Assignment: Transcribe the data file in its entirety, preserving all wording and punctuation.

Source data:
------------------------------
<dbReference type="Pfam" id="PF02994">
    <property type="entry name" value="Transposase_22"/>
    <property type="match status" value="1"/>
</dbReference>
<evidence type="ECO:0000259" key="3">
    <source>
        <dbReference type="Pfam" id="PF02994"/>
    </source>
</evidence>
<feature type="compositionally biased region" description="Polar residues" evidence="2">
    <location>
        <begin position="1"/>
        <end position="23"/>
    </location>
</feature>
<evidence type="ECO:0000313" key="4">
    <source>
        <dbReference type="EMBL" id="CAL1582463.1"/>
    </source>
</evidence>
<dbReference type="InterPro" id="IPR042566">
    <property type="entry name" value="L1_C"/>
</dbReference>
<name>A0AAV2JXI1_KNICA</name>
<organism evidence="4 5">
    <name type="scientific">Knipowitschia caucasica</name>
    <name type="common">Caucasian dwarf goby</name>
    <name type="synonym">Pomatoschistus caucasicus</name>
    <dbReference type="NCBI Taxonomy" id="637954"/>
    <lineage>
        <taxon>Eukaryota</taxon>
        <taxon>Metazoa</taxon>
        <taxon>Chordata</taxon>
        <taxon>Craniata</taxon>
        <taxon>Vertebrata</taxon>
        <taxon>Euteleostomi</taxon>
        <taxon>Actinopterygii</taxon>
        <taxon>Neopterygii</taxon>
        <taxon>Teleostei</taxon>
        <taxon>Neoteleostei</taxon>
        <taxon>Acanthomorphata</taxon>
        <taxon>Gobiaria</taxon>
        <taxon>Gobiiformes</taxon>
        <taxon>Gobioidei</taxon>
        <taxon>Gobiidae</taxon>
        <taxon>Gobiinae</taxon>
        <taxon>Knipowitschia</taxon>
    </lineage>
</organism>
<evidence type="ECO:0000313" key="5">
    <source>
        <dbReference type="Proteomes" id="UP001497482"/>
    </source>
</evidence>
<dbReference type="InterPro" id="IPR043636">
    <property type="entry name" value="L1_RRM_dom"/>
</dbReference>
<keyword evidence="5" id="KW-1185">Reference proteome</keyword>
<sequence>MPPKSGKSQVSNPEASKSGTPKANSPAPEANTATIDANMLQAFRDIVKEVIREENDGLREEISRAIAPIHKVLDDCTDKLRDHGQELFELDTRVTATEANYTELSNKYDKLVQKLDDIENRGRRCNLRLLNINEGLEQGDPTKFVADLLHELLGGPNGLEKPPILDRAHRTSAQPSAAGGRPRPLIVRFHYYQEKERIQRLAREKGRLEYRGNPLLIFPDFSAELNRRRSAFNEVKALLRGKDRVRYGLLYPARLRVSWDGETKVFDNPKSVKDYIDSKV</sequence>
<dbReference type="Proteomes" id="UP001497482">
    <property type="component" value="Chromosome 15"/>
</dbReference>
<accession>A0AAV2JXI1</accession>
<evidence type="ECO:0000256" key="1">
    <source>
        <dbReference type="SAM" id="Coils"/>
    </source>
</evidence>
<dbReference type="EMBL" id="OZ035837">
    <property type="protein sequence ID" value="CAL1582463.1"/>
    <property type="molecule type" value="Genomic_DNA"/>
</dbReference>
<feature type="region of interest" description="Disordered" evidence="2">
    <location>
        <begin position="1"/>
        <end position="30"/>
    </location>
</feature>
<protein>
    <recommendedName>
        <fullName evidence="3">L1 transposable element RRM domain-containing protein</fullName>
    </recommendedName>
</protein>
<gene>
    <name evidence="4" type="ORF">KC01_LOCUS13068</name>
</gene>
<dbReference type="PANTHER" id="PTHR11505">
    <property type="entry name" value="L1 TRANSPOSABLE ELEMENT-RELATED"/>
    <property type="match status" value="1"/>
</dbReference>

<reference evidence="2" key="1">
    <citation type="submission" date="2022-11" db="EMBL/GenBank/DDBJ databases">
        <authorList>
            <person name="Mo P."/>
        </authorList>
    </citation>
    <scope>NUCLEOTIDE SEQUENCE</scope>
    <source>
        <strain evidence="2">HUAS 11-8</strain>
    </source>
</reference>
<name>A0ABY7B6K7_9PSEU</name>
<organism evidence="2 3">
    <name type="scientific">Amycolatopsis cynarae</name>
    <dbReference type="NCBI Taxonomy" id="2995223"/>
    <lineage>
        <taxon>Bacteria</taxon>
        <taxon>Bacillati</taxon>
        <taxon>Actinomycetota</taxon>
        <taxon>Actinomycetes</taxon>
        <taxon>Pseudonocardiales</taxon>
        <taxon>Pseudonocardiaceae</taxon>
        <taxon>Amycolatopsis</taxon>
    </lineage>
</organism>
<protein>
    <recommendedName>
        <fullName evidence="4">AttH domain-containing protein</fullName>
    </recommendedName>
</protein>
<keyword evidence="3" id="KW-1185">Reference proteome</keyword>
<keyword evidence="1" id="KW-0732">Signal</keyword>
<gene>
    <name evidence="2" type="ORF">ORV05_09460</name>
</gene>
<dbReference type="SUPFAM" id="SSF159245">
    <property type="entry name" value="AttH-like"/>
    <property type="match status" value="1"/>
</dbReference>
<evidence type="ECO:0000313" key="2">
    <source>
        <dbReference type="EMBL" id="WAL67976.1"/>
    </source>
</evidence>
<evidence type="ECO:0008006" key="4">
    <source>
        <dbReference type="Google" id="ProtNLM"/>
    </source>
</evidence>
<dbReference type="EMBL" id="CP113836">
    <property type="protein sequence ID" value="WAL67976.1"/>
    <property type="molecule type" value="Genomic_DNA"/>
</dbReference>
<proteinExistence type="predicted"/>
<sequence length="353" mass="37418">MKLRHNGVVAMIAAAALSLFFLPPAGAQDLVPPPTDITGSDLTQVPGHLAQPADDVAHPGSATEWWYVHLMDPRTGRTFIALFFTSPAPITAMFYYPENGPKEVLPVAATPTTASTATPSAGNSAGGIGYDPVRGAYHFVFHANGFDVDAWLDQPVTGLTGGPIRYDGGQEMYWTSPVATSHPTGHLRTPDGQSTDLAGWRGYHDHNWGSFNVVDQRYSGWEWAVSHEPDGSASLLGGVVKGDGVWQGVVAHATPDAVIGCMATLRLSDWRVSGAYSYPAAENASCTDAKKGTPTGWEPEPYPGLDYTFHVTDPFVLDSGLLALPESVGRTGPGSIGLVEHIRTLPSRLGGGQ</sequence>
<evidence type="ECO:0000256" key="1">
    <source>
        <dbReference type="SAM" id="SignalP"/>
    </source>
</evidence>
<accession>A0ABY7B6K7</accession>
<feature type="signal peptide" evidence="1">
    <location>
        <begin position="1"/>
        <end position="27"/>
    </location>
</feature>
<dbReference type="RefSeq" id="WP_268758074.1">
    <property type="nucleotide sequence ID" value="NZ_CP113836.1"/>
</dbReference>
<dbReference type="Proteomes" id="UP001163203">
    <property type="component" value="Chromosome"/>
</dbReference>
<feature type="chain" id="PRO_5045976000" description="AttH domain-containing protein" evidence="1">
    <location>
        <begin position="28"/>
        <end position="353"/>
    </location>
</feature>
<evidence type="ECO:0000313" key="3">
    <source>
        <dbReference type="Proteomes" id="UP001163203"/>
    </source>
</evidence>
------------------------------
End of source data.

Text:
<dbReference type="Pfam" id="PF02994">
    <property type="entry name" value="Transposase_22"/>
    <property type="match status" value="1"/>
</dbReference>
<evidence type="ECO:0000259" key="3">
    <source>
        <dbReference type="Pfam" id="PF02994"/>
    </source>
</evidence>
<feature type="compositionally biased region" description="Polar residues" evidence="2">
    <location>
        <begin position="1"/>
        <end position="23"/>
    </location>
</feature>
<evidence type="ECO:0000313" key="4">
    <source>
        <dbReference type="EMBL" id="CAL1582463.1"/>
    </source>
</evidence>
<dbReference type="InterPro" id="IPR042566">
    <property type="entry name" value="L1_C"/>
</dbReference>
<name>A0AAV2JXI1_KNICA</name>
<organism evidence="4 5">
    <name type="scientific">Knipowitschia caucasica</name>
    <name type="common">Caucasian dwarf goby</name>
    <name type="synonym">Pomatoschistus caucasicus</name>
    <dbReference type="NCBI Taxonomy" id="637954"/>
    <lineage>
        <taxon>Eukaryota</taxon>
        <taxon>Metazoa</taxon>
        <taxon>Chordata</taxon>
        <taxon>Craniata</taxon>
        <taxon>Vertebrata</taxon>
        <taxon>Euteleostomi</taxon>
        <taxon>Actinopterygii</taxon>
        <taxon>Neopterygii</taxon>
        <taxon>Teleostei</taxon>
        <taxon>Neoteleostei</taxon>
        <taxon>Acanthomorphata</taxon>
        <taxon>Gobiaria</taxon>
        <taxon>Gobiiformes</taxon>
        <taxon>Gobioidei</taxon>
        <taxon>Gobiidae</taxon>
        <taxon>Gobiinae</taxon>
        <taxon>Knipowitschia</taxon>
    </lineage>
</organism>
<evidence type="ECO:0000313" key="5">
    <source>
        <dbReference type="Proteomes" id="UP001497482"/>
    </source>
</evidence>
<dbReference type="InterPro" id="IPR043636">
    <property type="entry name" value="L1_RRM_dom"/>
</dbReference>
<keyword evidence="5" id="KW-1185">Reference proteome</keyword>
<sequence>MPPKSGKSQVSNPEASKSGTPKANSPAPEANTATIDANMLQAFRDIVKEVIREENDGLREEISRAIAPIHKVLDDCTDKLRDHGQELFELDTRVTATEANYTELSNKYDKLVQKLDDIENRGRRCNLRLLNINEGLEQGDPTKFVADLLHELLGGPNGLEKPPILDRAHRTSAQPSAAGGRPRPLIVRFHYYQEKERIQRLAREKGRLEYRGNPLLIFPDFSAELNRRRSAFNEVKALLRGKDRVRYGLLYPARLRVSWDGETKVFDNPKSVKDYIDSKV</sequence>
<dbReference type="Proteomes" id="UP001497482">
    <property type="component" value="Chromosome 15"/>
</dbReference>
<accession>A0AAV2JXI1</accession>
<evidence type="ECO:0000256" key="1">
    <source>
        <dbReference type="SAM" id="Coils"/>
    </source>
</evidence>
<dbReference type="EMBL" id="OZ035837">
    <property type="protein sequence ID" value="CAL1582463.1"/>
    <property type="molecule type" value="Genomic_DNA"/>
</dbReference>
<feature type="region of interest" description="Disordered" evidence="2">
    <location>
        <begin position="1"/>
        <end position="30"/>
    </location>
</feature>
<protein>
    <recommendedName>
        <fullName evidence="3">L1 transposable element RRM domain-containing protein</fullName>
    </recommendedName>
</protein>
<gene>
    <name evidence="4" type="ORF">KC01_LOCUS13068</name>
</gene>
<dbReference type="PANTHER" id="PTHR11505">
    <property type="entry name" value="L1 TRANSPOSABLE ELEMENT-RELATED"/>
    <property type="match status" value="1"/>
</dbReference>

<reference evidence="2" key="1">
    <citation type="submission" date="2022-11" db="EMBL/GenBank/DDBJ databases">
        <authorList>
            <person name="Mo P."/>
        </authorList>
    </citation>
    <scope>NUCLEOTIDE SEQUENCE</scope>
    <source>
        <strain evidence="2">HUAS 11-8</strain>
    </source>
</reference>
<name>A0ABY7B6K7_9PSEU</name>
<organism evidence="2 3">
    <name type="scientific">Amycolatopsis cynarae</name>
    <dbReference type="NCBI Taxonomy" id="2995223"/>
    <lineage>
        <taxon>Bacteria</taxon>
        <taxon>Bacillati</taxon>
        <taxon>Actinomycetota</taxon>
        <taxon>Actinomycetes</taxon>
        <taxon>Pseudonocardiales</taxon>
        <taxon>Pseudonocardiaceae</taxon>
        <taxon>Amycolatopsis</taxon>
    </lineage>
</organism>
<protein>
    <recommendedName>
        <fullName evidence="4">AttH domain-containing protein</fullName>
    </recommendedName>
</protein>
<keyword evidence="3" id="KW-1185">Reference proteome</keyword>
<keyword evidence="1" id="KW-0732">Signal</keyword>
<gene>
    <name evidence="2" type="ORF">ORV05_09460</name>
</gene>
<dbReference type="SUPFAM" id="SSF159245">
    <property type="entry name" value="AttH-like"/>
    <property type="match status" value="1"/>
</dbReference>
<evidence type="ECO:0000313" key="2">
    <source>
        <dbReference type="EMBL" id="WAL67976.1"/>
    </source>
</evidence>
<evidence type="ECO:0008006" key="4">
    <source>
        <dbReference type="Google" id="ProtNLM"/>
    </source>
</evidence>
<dbReference type="EMBL" id="CP113836">
    <property type="protein sequence ID" value="WAL67976.1"/>
    <property type="molecule type" value="Genomic_DNA"/>
</dbReference>
<proteinExistence type="predicted"/>
<sequence length="353" mass="37418">MKLRHNGVVAMIAAAALSLFFLPPAGAQDLVPPPTDITGSDLTQVPGHLAQPADDVAHPGSATEWWYVHLMDPRTGRTFIALFFTSPAPITAMFYYPENGPKEVLPVAATPTTASTATPSAGNSAGGIGYDPVRGAYHFVFHANGFDVDAWLDQPVTGLTGGPIRYDGGQEMYWTSPVATSHPTGHLRTPDGQSTDLAGWRGYHDHNWGSFNVVDQRYSGWEWAVSHEPDGSASLLGGVVKGDGVWQGVVAHATPDAVIGCMATLRLSDWRVSGAYSYPAAENASCTDAKKGTPTGWEPEPYPGLDYTFHVTDPFVLDSGLLALPESVGRTGPGSIGLVEHIRTLPSRLGGGQ</sequence>
<evidence type="ECO:0000256" key="1">
    <source>
        <dbReference type="SAM" id="SignalP"/>
    </source>
</evidence>
<accession>A0ABY7B6K7</accession>
<feature type="signal peptide" evidence="1">
    <location>
        <begin position="1"/>
        <end position="27"/>
    </location>
</feature>
<dbReference type="RefSeq" id="WP_268758074.1">
    <property type="nucleotide sequence ID" value="NZ_CP113836.1"/>
</dbReference>
<dbReference type="Proteomes" id="UP001163203">
    <property type="component" value="Chromosome"/>
</dbReference>
<feature type="chain" id="PRO_5045976000" description="AttH domain-containing protein" evidence="1">
    <location>
        <begin position="28"/>
        <end position="353"/>
    </location>
</feature>
<evidence type="ECO:0000313" key="3">
    <source>
        <dbReference type="Proteomes" id="UP001163203"/>
    </source>
</evidence>